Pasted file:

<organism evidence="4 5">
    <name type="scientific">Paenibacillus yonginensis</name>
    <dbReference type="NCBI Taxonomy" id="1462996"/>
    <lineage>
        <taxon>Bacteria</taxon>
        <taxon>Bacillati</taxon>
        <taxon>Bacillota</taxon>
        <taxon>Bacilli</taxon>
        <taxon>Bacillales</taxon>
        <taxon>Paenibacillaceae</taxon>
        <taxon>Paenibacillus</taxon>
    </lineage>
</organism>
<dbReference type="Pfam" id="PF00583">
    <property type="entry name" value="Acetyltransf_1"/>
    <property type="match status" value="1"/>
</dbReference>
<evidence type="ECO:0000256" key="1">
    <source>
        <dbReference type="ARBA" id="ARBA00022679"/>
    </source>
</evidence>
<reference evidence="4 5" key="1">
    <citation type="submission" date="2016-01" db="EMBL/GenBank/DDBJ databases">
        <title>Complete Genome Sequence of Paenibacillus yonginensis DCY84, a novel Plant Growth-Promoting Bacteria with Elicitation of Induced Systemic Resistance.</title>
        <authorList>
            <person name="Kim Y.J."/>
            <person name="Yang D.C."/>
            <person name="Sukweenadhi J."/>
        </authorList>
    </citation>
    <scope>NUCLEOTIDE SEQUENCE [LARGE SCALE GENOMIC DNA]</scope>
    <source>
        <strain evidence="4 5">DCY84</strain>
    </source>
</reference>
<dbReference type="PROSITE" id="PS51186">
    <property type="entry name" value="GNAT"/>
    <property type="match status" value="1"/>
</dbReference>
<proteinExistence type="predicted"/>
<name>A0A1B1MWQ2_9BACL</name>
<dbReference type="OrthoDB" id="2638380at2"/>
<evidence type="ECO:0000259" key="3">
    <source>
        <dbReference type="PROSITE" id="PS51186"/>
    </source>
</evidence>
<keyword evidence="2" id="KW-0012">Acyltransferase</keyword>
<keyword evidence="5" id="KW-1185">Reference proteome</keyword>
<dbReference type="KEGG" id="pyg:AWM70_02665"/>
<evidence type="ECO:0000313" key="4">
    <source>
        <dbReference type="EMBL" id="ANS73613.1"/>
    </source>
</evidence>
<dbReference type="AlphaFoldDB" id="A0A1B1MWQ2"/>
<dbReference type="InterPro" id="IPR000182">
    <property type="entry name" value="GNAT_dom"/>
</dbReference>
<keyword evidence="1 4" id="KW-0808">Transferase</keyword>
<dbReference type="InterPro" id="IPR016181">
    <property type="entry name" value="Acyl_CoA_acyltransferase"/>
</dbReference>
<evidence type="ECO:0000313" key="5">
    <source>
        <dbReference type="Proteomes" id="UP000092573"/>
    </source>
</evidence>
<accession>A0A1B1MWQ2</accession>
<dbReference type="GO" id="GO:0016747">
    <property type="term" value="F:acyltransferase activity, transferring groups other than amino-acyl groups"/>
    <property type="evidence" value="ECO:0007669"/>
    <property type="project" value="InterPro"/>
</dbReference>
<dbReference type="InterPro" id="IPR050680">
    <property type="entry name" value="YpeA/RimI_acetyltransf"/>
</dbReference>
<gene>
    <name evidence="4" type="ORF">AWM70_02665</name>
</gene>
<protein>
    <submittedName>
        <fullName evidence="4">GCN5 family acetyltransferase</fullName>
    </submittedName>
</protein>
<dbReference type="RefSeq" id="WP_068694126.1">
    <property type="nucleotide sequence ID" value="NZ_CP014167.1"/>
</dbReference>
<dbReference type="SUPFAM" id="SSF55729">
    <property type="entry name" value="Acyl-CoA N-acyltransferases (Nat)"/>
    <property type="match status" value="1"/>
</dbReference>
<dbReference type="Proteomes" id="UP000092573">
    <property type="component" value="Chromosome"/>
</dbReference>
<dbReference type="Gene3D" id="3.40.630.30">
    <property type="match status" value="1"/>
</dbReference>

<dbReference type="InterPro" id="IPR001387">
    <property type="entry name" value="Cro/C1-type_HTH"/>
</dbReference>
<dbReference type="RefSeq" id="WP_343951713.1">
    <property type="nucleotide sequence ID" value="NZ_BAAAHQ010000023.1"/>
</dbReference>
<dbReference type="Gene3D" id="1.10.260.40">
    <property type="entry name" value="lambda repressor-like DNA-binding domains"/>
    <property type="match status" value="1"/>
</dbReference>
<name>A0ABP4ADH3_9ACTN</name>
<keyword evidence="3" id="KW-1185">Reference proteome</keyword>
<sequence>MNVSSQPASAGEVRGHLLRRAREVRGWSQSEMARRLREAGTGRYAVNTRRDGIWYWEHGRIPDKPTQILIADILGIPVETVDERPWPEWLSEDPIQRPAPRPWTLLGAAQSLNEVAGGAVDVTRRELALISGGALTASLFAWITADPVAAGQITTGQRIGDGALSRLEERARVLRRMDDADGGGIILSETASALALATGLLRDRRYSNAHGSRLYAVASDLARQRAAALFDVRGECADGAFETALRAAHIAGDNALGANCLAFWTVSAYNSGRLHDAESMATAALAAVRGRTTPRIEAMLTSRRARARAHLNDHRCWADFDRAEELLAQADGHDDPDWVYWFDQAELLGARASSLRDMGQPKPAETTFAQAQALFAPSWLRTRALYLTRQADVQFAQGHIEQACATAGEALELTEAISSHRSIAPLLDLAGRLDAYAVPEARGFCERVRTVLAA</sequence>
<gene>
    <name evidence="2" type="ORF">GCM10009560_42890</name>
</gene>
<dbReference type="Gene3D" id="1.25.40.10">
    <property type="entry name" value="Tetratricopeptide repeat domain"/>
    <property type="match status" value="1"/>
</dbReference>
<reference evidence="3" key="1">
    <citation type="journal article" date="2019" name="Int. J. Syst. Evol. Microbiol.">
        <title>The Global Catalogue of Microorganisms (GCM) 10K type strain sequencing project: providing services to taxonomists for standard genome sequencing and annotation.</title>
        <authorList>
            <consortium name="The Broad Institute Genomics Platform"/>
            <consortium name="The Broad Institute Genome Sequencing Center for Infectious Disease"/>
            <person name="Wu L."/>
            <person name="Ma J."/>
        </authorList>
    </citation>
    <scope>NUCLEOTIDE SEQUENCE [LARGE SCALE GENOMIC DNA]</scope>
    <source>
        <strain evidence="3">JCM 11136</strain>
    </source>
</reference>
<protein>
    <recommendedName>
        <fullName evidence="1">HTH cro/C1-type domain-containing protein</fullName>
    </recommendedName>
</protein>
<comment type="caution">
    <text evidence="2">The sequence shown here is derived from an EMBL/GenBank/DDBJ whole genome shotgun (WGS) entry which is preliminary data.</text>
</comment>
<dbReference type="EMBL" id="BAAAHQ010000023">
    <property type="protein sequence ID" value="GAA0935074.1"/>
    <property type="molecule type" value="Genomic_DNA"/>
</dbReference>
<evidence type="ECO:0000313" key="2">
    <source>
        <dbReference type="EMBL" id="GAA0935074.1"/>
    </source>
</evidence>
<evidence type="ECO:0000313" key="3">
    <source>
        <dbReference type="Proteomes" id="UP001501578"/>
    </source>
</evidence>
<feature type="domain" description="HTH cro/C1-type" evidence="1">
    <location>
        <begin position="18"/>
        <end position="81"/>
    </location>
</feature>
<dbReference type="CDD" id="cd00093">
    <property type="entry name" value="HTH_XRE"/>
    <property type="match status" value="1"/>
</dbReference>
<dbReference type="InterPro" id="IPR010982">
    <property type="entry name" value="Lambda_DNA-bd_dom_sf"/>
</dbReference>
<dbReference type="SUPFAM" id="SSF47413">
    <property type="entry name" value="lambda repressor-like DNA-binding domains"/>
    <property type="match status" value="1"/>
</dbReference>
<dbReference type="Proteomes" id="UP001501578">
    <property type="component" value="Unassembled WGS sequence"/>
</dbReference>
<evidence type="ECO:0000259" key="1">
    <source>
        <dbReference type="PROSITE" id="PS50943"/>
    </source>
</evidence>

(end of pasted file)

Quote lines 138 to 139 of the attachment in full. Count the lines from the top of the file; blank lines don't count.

    </recommendedName>
</protein>